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Finding New Oil In Old Ground

June 21, 1999
CSIRO Australia
A new technology developed by CSIRO could help oil companies find elusive oil deposits.

A new technology could save oil companies millions of dollars by helping find elusive oil deposits and reducing dramatically the risk and costs of unnecessary exploration.

The technology, called FAMM (Fluorescence alteration of multiple macerals), is refining the art of oil exploration by determining if minute quantities of plant material have been ‘cooked’ just right by the earth.

Developed by scientists at CSIRO Petroleum, the novel technique is now being used widely by national and international exploration companies and research institutes, says FAMM project manager, Dr Neil Sherwood.

Petroleum is generated when preserved organic material (called macerals) is buried and thermally ‘matured’ by the earth’s internal heat over millions of years.

“The level of heating or thermal maturity is fundamental and critical in assessing an area’s potential for petroleum,” says Dr Sherwood.

Inaccuracies in other techniques used to assess thermal maturity have led to the underestimation of the petroleum potential of many areas.

“The use of FAMM means that areas previously downgraded or ignored because of poor thermal maturity information can now be re-evaluated,” he says.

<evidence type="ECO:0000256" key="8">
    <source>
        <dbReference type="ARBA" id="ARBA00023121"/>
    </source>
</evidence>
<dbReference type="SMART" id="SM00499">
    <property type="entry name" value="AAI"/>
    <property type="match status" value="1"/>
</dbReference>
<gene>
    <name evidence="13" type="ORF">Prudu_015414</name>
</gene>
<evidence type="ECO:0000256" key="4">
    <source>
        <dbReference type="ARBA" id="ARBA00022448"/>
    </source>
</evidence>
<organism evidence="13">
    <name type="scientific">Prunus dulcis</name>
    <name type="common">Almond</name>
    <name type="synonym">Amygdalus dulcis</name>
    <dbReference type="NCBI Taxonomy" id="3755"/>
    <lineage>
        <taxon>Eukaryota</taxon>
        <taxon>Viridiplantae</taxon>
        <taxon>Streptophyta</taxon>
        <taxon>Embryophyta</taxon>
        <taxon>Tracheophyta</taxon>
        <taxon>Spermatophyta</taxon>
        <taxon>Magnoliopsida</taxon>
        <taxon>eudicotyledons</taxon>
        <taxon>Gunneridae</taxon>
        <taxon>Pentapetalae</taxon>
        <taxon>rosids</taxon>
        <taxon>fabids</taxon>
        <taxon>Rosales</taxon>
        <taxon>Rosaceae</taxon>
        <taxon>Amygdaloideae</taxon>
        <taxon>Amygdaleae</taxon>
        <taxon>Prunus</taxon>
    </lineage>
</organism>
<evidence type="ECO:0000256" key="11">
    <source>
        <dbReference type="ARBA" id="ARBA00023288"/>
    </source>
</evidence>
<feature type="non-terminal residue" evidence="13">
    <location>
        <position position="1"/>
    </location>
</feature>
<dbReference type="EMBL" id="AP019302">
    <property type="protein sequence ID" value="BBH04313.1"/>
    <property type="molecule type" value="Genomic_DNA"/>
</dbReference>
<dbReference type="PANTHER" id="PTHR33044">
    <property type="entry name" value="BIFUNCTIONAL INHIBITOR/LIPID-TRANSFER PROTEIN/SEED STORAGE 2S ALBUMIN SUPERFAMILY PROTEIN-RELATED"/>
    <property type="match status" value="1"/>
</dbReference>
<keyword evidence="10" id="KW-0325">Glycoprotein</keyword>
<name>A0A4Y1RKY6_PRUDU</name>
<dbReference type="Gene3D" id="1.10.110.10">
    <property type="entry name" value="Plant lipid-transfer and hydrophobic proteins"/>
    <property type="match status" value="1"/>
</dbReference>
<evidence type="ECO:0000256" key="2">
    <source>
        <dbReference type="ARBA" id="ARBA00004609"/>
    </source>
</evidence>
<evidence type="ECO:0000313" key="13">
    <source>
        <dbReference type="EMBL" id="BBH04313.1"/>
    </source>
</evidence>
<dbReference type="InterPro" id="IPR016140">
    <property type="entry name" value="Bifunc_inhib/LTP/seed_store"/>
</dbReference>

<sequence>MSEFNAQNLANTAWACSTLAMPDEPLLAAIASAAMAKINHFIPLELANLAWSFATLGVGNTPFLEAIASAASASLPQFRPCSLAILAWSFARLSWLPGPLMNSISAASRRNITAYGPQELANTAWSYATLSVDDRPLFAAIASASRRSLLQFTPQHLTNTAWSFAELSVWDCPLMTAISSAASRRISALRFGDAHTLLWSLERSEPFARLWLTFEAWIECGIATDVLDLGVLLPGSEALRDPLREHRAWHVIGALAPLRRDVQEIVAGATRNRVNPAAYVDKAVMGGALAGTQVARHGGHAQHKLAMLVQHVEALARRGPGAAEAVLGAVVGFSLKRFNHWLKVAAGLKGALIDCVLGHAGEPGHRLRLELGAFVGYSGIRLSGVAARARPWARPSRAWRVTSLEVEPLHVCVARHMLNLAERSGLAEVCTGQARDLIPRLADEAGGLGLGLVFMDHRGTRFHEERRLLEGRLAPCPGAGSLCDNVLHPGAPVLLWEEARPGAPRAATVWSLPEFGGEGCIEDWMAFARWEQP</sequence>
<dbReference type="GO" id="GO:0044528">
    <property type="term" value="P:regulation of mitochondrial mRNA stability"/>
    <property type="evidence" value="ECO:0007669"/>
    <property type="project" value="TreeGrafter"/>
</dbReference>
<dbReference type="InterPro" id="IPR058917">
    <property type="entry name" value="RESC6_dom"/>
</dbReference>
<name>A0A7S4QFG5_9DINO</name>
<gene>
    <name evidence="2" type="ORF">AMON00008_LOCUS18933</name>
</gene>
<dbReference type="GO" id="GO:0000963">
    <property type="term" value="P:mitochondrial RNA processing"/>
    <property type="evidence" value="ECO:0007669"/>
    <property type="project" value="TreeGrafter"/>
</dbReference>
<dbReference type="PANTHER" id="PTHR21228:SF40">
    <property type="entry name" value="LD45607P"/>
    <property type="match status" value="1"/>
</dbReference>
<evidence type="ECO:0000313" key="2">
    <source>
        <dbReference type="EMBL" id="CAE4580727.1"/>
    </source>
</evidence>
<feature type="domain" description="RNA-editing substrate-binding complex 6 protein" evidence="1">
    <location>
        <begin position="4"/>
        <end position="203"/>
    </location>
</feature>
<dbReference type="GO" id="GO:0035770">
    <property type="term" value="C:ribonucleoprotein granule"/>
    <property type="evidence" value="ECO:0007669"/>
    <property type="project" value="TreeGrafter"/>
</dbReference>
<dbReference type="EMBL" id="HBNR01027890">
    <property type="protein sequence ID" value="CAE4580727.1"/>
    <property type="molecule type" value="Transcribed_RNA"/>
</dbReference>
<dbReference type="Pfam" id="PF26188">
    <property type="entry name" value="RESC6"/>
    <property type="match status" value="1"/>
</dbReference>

FAMM was initially developed to identify the maturity of material in sediments of Australia’s North-west Shelf, some of which was considered to have low prospective value. In many cases FAMM found otherwise.

FAMM has now given improved assessments of the petroleum potential of all Australia’s major oil and gas producing areas. These include the Timor Sea region, Victoria’s Gippsland Basin and the Eromanga/Cooper Basin of Central Australia.

“We expect this technology eventually to be used world-wide, as one of the standard techniques used in petroleum exploration. This will place FAMM equipment in many eminent international research labs,” says Dr Sherwood.

The FAMM instrumentation measures fluorescence, following exposure to a laser light. Microscopic samples of organic plant material that have been wedged in between grains of sedimentary rock are exposed to a laser microprobe.

The fluorescence emitted over time from the samples is measured and then used to tell how much the plant matter has been heated by the earth. This then indicates the potential of the material to have produced petroleum.

Different parts of a plant and different plant types give different information when analysed for their thermal maturity.

Unlike other techniques, FAMM is able to measure the fluorescence from specific parts of individual plant types. This eliminates the effects of extraneous plant material that distorts the measurements from many other methods.

A new model is now being developed that will increase the range of sedimentary rocks that can be sampled and allow measurement of thermal maturity over a greater range of temperatures.

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The above post is reprinted from materials provided by CSIRO Australia. Note: Materials may be edited for content and length.

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CSIRO Australia. "Finding New Oil In Old Ground." ScienceDaily. ScienceDaily, 21 June 1999. <>.
CSIRO Australia. (1999, June 21). Finding New Oil In Old Ground. ScienceDaily. Retrieved February 11, 2016 from
CSIRO Australia. "Finding New Oil In Old Ground." ScienceDaily. (accessed February 11, 2016).

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